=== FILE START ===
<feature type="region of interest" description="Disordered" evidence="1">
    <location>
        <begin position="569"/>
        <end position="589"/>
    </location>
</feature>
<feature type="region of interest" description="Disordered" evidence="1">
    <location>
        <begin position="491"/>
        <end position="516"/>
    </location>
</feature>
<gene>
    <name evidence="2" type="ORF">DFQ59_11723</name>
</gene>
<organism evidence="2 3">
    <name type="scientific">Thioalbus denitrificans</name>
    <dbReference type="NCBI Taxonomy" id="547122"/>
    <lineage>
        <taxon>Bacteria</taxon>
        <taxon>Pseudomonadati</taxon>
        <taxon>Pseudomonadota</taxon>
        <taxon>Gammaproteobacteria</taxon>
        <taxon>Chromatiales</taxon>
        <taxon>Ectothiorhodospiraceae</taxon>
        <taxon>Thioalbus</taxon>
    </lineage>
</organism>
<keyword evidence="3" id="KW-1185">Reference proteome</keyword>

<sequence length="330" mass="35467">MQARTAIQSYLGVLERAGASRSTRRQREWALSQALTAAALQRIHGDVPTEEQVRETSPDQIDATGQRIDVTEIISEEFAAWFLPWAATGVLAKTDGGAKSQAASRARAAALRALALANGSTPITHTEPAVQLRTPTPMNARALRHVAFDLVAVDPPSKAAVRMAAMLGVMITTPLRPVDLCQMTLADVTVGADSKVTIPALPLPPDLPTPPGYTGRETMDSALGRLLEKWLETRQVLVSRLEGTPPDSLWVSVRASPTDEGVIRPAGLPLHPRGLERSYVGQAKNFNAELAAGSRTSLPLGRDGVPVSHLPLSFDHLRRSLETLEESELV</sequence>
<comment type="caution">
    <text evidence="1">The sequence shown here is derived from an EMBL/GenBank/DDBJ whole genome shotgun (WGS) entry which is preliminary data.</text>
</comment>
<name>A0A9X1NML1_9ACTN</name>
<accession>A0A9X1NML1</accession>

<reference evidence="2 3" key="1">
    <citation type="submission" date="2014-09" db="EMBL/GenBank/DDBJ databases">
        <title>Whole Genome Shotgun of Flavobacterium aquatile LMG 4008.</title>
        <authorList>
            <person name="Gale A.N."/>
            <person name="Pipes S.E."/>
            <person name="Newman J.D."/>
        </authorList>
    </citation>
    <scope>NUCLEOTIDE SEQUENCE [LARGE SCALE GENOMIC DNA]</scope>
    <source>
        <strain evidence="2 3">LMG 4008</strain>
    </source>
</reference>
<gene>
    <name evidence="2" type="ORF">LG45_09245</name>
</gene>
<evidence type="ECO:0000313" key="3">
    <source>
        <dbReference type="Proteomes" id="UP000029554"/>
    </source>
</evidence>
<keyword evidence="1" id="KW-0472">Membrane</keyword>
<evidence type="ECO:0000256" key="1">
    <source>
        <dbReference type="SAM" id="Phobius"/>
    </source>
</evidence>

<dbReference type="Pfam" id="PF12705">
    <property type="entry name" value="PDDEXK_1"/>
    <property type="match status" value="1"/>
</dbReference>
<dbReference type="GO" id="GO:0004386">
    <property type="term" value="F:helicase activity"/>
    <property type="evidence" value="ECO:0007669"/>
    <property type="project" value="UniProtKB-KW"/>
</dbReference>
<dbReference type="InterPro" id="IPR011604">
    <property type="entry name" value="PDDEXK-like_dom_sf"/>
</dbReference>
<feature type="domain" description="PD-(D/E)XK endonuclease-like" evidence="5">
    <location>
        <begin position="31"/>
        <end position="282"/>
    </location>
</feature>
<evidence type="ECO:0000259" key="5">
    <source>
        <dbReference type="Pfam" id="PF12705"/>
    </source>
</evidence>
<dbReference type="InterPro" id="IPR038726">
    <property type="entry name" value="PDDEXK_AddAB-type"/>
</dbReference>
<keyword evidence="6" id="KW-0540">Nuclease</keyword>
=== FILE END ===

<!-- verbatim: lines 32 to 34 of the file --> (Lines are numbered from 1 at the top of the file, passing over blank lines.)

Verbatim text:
    <text evidence="1">The sequence shown here is derived from an EMBL/GenBank/DDBJ whole genome shotgun (WGS) entry which is preliminary data.</text>
</comment>
<name>A0A9X1NML1_9ACTN</name>